Jake Paul, Criminal Eavesdropper?  YouTubers Need Legal Advice Too

If you’re a kid, or have kids (more likely, if you’re reading a law firm blog), you’ve probably heard of Jake Paul.  If not, that’s ok—think of him as the Disney Channel version of Anthony Scaramucci.  Jake Paul is a teenager who posts videos on YouTube of himself being obnoxious and outrageous.  He used to be on a Disney show playing a teenager who posted videos on YouTube of himself being obnoxious and outrageous on YouTube, but that ended this summer when the public obnoxiousness apparently created too much negative publicity for Disney.   (Full disclosure: I have kids, so I’ve watched Jake Paul on YouTube, and I think he’s pretty funny.)

I’m a criminal defense attorney.  People come to me and my partners here when they’re in trouble.  Some of my clients are in the entertainment business.  They get their money and fame from their creative endeavors.  If I do my job well, those creative endeavors are what you’re going to see in the media—you’re not going to read about the problem that required my attention.

But “YouTubers” like Jake Paul are different.  Paul’s money and fame comes from turning his (purportedly) “real-life” exploits into YouTube videos.  Tens of millions of people watch his YouTube videos; his television role was small potatoes by contrast: as his YouTube antagonist RiceGum puts it (over and over) in his anti-Paul “diss track”: “No one knows your Disney show.”   (You can Google it; it’s pretty funny, too.)

Around ten million people subscribe to Paul’s YouTube channel, and he averages 15 million video views each day.  The prevailing aesthetic in the YouTube world appears to be to blur the line between life and art so that your YouTube videos chronicle your “real life” crazy antics.  But as the New York Times recently suggested, Jake Paul is in fact a savvy businessman who saw a niche and is exploiting it masterfully.  His online persona is a “character,” he told the paper.  He’s making content that people like; his fans aren’t dumb—they don’t really believe, for example, that he actually married Erika.  Hemingway said it best: “Isn’t it pretty to think so?”  Well, yeah.

Now, we’ve had “reality shows” for decades, obviously, but the YouTuber phenomenon is different.  “Reality” shows (like all the Kardashian iterations) are produced by established television networks, with teams of technicians, producers, and– importantly– lawyers.  The Kardashians didn’t blur the line between “art” and “life”; the line was always painfully visible.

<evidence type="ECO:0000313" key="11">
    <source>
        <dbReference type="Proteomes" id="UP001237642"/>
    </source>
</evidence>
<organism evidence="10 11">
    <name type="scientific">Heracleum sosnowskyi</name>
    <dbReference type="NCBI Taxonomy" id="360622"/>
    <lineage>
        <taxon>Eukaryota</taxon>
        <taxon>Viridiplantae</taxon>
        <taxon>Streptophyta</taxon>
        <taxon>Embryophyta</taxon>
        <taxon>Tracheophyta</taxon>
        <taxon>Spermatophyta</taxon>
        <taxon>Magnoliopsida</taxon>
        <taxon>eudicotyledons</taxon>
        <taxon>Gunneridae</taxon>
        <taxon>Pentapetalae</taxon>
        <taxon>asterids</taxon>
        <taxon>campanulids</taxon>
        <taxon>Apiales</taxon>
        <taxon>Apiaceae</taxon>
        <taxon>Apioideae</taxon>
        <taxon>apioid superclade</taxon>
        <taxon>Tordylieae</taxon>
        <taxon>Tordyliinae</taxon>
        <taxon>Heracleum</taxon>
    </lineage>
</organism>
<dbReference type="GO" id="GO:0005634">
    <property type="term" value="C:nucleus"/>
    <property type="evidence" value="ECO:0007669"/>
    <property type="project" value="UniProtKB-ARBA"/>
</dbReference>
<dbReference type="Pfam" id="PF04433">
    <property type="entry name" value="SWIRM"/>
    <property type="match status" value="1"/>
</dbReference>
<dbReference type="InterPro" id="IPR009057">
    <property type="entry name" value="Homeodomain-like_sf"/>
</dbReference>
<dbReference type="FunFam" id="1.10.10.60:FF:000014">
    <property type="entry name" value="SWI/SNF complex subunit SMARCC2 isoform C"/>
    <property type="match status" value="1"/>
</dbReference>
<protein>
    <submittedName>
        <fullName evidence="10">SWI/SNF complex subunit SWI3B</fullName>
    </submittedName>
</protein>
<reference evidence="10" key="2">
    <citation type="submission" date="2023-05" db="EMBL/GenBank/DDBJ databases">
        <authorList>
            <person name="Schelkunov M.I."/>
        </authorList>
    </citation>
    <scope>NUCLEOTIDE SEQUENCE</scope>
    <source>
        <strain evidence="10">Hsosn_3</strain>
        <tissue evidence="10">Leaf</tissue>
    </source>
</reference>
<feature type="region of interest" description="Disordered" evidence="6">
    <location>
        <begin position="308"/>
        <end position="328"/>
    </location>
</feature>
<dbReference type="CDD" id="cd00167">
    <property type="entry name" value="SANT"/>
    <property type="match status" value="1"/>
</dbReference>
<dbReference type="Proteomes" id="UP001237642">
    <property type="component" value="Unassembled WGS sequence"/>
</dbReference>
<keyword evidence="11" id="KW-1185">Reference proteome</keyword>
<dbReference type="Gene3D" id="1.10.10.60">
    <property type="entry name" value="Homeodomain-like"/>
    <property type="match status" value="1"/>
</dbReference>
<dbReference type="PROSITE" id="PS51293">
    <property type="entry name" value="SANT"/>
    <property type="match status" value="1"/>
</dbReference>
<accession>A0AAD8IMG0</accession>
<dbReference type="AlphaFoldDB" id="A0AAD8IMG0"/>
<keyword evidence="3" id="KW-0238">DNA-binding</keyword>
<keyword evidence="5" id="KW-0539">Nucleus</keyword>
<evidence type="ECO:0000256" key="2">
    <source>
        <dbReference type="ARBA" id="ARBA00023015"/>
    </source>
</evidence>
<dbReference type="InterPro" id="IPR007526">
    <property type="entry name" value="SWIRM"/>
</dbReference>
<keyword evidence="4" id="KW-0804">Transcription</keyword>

The YouTuber phenomenon comes a lot closer to actually erasing the line.  Why does that matter?  Because, as Jake Paul’s recent travails show, figuring out the legal ramifications of that erasure can be tricky.  For YouTubers, the lesson is easy: Call me, or someone like me, and do it now, before you end up doing it with your one booking-cell phone call.  For the rest of you, here’s an interesting story.

Jake Paul lives in a rented house on a formerly quiet block in west LA. It’s not quiet any longer, because he turned it into a 24-hour party zone, publicizing his address and encouraging his fans to throng the street, not to mention filming wacky hijinks like burning a pile of furniture in his pool.  His neighbors had enough, and filed noise complaints.  A news crew showed up, and Jake came out to obnoxiously mock his neighbors’ concerns, climb up on the van, and generally raise a ruckus.

The next day, Paul went over to a neighbor’s house to apologize.  Apparently unbeknownst to the neighbor, he filmed the interaction, and posted it on YouTube.  Then he had some friends pose as police, and show up to “arrest” him.  Again, he had the whole thing filmed, and posted it on YouTube.  The videos were wildly popular.  Paul had nailed the narrative archetype: cocky kid flies to close to the sun, gets burned, learns a life lesson.  Except that it was fake, and staged, and the neighbors (some suspected) were not all in on the joke.